Today was a nautically themed teaching day. I love using sailing analogies in my teaching, and never more than with a sailing student; things drop into place so easily.
Today my experienced sailor student and I were talking about the difference between being in a ‘right position’ versus looking for what she beautifully phrased as, “Sensing the innate sense of balance within”. She then told me how she had seen it during the last few day's enquiry. She told me almost the same story as my son had told me the night before (which was weird!) about helming (steering) on a long passage in big seas with the wind coming from behind. In this situation the boat’s bow (pointy bit at the front!) tends to wander left and right as the seas ride up from behind, flow underneath and disappear away in front; most often moving faster than the boat herself. She was remembering a time when she had helmed through the night, holding the tiller tightly to try and stop this swinging off course, and for sailors who know what I mean, to ‘prevent a crash gybe’*...that most especially! When she came off watch, she went below to rest and found she had a most painful and stiff shoulder from holding her arm so tightly to stop the boat’s swinging movements. (* see later.)
In the morning she went on deck to find her husband in the cockpit, but with no hand on the tiller! The boat however was going along nicely. She questioned him and he said he had been experimenting during his watch. He found the boat would naturally right herself back on course after each swing and he had to do far less than he thought he had to. When my student tried helming again with just a light hand on the tiller, she found the same; her hand was now more in ‘listening and sensing mode’ than ‘assuming all would be lost mode’. She found herself simply resisting too much movement if it occurred, and then releasing any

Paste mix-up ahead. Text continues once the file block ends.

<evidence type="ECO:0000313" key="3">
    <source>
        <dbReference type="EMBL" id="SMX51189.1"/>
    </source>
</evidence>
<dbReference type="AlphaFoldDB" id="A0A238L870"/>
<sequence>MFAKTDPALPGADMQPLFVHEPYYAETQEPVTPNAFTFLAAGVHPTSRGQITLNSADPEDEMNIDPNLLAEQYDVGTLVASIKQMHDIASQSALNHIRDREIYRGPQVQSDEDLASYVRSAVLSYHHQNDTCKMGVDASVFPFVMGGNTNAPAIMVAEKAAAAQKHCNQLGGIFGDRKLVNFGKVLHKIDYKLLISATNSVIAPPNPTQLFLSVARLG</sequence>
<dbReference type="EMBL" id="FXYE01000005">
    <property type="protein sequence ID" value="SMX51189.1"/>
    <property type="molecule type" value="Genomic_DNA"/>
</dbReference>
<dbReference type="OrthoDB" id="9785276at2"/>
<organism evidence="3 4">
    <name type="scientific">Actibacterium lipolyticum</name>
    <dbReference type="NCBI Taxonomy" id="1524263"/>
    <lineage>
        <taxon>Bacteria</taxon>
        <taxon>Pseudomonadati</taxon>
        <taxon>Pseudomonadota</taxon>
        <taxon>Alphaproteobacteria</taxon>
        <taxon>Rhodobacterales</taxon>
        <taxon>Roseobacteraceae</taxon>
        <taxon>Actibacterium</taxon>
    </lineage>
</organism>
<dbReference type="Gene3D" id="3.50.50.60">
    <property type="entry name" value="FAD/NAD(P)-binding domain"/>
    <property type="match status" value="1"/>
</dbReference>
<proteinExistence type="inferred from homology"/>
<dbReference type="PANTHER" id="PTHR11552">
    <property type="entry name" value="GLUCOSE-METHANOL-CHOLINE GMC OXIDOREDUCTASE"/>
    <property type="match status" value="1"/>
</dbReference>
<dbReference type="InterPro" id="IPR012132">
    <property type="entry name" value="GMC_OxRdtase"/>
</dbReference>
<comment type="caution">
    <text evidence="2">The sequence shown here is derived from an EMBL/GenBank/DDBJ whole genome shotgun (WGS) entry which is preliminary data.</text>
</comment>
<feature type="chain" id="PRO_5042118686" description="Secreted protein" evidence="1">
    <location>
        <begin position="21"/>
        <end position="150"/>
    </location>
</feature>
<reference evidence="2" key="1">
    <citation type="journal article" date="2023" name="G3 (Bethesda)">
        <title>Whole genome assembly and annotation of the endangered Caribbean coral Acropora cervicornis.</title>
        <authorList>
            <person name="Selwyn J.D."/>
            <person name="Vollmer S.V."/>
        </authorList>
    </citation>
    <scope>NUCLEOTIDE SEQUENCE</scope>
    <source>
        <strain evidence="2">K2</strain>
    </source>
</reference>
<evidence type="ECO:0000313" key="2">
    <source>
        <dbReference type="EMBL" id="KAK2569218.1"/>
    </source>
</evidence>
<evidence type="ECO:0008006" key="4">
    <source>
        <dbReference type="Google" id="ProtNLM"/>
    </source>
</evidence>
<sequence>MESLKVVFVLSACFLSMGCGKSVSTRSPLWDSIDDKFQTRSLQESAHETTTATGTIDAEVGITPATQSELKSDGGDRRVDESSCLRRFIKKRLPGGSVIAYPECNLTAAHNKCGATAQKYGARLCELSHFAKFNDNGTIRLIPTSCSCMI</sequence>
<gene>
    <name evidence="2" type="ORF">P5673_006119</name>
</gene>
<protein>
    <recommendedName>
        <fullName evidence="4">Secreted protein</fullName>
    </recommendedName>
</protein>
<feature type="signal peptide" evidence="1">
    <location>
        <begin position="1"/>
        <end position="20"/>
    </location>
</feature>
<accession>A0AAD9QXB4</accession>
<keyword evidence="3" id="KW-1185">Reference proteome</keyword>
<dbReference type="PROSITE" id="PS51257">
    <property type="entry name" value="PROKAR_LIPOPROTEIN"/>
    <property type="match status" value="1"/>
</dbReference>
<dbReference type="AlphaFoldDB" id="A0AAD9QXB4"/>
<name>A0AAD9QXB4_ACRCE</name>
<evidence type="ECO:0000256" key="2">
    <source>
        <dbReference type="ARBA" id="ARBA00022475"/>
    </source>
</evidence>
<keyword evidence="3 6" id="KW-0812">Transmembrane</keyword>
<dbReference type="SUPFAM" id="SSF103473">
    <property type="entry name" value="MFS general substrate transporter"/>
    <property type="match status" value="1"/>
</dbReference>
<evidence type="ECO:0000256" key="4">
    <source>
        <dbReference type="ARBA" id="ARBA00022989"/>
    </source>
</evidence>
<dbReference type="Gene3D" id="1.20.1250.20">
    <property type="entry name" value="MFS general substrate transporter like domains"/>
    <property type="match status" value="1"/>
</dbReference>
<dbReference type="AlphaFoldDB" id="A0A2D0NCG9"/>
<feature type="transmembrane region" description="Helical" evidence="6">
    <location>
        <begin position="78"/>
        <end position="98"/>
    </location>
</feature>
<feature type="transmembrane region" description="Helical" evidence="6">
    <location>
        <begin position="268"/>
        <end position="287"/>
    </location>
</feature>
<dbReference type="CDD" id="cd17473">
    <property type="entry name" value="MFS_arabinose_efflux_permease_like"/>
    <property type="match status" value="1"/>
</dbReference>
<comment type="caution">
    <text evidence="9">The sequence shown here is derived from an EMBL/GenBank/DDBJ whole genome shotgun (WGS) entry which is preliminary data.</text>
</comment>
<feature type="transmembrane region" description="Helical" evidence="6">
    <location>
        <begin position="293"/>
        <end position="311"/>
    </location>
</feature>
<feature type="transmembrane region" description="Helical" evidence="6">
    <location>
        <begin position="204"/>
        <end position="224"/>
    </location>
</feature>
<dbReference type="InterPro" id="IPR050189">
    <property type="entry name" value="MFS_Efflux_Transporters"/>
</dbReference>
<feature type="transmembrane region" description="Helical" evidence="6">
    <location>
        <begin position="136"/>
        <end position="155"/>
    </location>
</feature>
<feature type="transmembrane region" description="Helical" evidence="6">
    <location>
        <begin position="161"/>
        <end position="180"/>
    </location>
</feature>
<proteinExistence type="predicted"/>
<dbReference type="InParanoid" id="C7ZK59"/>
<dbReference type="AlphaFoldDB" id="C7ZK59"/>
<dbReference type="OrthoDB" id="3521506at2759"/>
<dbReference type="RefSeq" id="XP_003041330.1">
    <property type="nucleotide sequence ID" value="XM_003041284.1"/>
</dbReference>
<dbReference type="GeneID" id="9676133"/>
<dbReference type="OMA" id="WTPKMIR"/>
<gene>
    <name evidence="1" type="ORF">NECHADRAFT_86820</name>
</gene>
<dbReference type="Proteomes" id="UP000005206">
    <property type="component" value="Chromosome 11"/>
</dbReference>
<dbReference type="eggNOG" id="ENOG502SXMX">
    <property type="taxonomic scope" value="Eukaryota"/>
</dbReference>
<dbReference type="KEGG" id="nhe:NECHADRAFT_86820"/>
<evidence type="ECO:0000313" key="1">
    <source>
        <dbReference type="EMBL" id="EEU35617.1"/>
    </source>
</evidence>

demand or effort on the tiller the moment the boat began to bring herself back on course a few moments later. Then it might go the other way, but my student would allow the same thing to happen. The swing would lessen and she was spared the rigid arm and sore shoulder. She then felt such a one-ness with herself, the boat, the sea, and the wind.
|My son helming in big 'following seas' in the Pacific.|
|All so close to going very wrong....!|
We also enjoyed acknowledging the fact that all boats seem to have a preferred ‘tack’ - some boats sail better with the wind coming from the port side, and some from the starboard side.... Some boats handle rough water well and some don’t. Some are ocean going and some are coastal. That’s just how they are; they all look like boats, but different shape boats are for different waters. All boats look as if their two sides are the same, but they are only ever similar; nothing can ever be 100% symetrical. Like you and me? I reckon so! So which is your preferred tack? Do you ‘favour’ a side - left handed? Lead with the right leg? Do you prefer coastal sailing (calm living) or ocean racing (the cut and thrust of adrenaline living). And can you let all this be and not fight it? Instead let your particular vessel be free to flow? To point your nose to the sea ahead, set a course, and just go?
We had such fun playing with sailing analogies and reckon we could write a book; there are so many more! But basically how about this with which to finish the blog - trust your balance, set your sails well, be gentle on your wheel/tiller - and listen and learn from your very wise vessel - your body.... YOU!